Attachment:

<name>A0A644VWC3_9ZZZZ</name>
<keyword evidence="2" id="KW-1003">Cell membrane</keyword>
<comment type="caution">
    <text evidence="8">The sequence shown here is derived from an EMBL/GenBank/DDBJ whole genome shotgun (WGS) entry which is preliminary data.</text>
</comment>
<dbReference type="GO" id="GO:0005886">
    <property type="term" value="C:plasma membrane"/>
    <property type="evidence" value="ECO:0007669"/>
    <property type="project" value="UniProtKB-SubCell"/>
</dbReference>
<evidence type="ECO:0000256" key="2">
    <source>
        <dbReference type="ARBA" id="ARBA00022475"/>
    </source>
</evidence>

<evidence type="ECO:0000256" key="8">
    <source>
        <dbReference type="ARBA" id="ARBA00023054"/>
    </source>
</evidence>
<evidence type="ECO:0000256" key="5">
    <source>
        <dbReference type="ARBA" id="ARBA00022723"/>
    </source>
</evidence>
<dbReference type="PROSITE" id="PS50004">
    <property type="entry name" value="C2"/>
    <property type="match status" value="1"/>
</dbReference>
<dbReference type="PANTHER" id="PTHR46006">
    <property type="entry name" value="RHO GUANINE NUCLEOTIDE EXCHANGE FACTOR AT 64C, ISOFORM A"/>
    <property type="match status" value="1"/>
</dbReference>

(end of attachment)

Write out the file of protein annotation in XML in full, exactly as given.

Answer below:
<name>A0A644VWC3_9ZZZZ</name>
<keyword evidence="2" id="KW-1003">Cell membrane</keyword>
<comment type="caution">
    <text evidence="8">The sequence shown here is derived from an EMBL/GenBank/DDBJ whole genome shotgun (WGS) entry which is preliminary data.</text>
</comment>
<dbReference type="GO" id="GO:0005886">
    <property type="term" value="C:plasma membrane"/>
    <property type="evidence" value="ECO:0007669"/>
    <property type="project" value="UniProtKB-SubCell"/>
</dbReference>
<evidence type="ECO:0000256" key="2">
    <source>
        <dbReference type="ARBA" id="ARBA00022475"/>
    </source>
</evidence>

<evidence type="ECO:0000256" key="8">
    <source>
        <dbReference type="ARBA" id="ARBA00023054"/>
    </source>
</evidence>
<evidence type="ECO:0000256" key="5">
    <source>
        <dbReference type="ARBA" id="ARBA00022723"/>
    </source>
</evidence>
<dbReference type="PROSITE" id="PS50004">
    <property type="entry name" value="C2"/>
    <property type="match status" value="1"/>
</dbReference>
<dbReference type="PANTHER" id="PTHR46006">
    <property type="entry name" value="RHO GUANINE NUCLEOTIDE EXCHANGE FACTOR AT 64C, ISOFORM A"/>
    <property type="match status" value="1"/>
</dbReference>